Asa Greenwood owned the land that would become Lafayette Park in the 1880's and it is said, "it was (his) intention.... to have this triangular plot of land for a beauty spot." Mr. Greenwood demonstrated his desire to keep the land open by buying the triangular plot from Octave Normandie, owner of the land, for $32 dollars when Mr. Normandie indicated he wished to put a barn on this site. With the construction of the building, later to be called the Commercial house, it was Mr. Greenwood's aim that this triangular piece of land never be built upon. [The Commercial house was located approximately on the site of the Shell gasoline station to the west of this park location at the junction of West and Parker streets.] However the deed never indicated this hope. Alexis Grennon bought the land from Mr. Greenwood for $75 who again stipulated, but did not include in the deed, his determination to have the area remain an open space. Mr. Greenwood's intention was never achieved. Octave Normandie began the Commercial House in 1883 but with his death in 1884 the project was left unfinished. In 1884 Alexis Grennon bought the property and finished the Commercial House, then called St. Lawrence Hall, this opened in June of 1885. Shortly after this the so called "Flatiron" building was built on the triangle of land. Thus it remained with Nichols Street running between the two buildings until 1909. On 10 February of that year a fire did considerable damage to the building. At the March Town business meeting, held 6 March 1909, Article 24 read "To see what sum of money the Town will appropriate for the purchase of the triangular piece of land bounded by West, Nichols and Parker streets." It was voted to secure $2,500 dollars for the purchase of the land. This money was not needed. The deed between Phillip Grammont, owner of the land, and the Inhabitants of the Town Gardner states, "in consideration of One Dollar and other valuable considerations...." the land was transferred to the town. Mr. Grammont made one stipulation for this plot of land containing 9.98 square rods (2717.1 sq. ft.) and measuring 6 rods 16 links (109.56 ft.) by 3 rods (49.5 ft.) by 6 rods and 15 links (108.9 ft.). He specified that:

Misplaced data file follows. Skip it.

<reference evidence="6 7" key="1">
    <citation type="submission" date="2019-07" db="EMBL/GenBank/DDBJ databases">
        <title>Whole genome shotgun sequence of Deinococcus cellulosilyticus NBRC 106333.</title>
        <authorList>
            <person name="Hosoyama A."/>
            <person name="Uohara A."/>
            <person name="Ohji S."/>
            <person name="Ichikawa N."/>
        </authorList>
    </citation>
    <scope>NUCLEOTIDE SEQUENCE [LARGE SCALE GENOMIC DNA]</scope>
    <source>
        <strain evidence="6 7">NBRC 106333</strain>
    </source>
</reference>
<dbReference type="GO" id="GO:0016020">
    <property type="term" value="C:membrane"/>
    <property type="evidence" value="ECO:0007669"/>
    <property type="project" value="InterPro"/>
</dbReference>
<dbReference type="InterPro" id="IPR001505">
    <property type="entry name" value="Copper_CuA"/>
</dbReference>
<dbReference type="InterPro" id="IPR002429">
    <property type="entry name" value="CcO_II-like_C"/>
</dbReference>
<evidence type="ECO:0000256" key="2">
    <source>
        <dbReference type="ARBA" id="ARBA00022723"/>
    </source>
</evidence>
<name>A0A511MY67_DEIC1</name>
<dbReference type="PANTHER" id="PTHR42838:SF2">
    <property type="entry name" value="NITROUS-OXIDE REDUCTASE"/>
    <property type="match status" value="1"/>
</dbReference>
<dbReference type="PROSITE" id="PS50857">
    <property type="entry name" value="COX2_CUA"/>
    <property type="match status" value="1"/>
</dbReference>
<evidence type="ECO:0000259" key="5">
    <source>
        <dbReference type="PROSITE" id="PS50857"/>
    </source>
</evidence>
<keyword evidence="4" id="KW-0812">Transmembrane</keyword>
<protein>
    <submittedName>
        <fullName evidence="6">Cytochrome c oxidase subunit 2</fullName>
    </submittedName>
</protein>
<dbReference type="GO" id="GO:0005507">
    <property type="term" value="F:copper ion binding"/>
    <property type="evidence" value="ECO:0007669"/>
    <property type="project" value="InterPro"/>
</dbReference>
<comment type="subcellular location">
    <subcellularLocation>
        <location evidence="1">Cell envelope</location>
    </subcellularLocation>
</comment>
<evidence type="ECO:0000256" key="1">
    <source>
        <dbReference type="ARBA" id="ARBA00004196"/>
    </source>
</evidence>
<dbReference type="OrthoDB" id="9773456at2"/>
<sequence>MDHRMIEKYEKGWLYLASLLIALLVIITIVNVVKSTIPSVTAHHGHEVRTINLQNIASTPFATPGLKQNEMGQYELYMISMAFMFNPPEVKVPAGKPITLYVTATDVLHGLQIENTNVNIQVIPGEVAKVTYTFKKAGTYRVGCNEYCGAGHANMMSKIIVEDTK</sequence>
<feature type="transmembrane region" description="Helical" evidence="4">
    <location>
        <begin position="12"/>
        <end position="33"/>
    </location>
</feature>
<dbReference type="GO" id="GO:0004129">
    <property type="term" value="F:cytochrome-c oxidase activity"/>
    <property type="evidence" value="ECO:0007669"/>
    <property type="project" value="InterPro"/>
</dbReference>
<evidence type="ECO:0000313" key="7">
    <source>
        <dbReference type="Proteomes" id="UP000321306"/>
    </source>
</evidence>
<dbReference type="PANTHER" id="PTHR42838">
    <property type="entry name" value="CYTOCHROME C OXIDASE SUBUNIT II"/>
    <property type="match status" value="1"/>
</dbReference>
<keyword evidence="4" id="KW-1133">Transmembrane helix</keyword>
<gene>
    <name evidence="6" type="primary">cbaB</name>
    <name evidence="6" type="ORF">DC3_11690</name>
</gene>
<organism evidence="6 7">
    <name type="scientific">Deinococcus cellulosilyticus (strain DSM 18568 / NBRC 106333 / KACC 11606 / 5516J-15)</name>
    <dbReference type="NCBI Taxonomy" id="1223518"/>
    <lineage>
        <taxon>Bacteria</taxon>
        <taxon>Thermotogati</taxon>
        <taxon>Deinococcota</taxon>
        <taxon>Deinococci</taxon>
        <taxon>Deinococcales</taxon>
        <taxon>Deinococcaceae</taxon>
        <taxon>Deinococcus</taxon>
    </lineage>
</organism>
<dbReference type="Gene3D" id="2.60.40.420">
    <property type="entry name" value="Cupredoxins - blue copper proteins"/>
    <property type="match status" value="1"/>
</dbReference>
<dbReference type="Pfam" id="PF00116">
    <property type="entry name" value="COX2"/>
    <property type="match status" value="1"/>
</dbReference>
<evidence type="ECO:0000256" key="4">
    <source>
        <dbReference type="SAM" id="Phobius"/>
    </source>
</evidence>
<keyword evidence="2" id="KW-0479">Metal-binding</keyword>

"That this conveyance is made upon the express condition that the aforesaid premises shall be forever kept open, used and maintained for public park and public grounds."At this early date the idea of having the Spanish-American War Memorial on this site was being suggested. The Flatiron building had been the residence of Walter J. Ethier, also known as Walter J. Hickey, who died at Montauk Point, Long Island on 29 August 1898. From the Gardner News of 3 March 1909 states: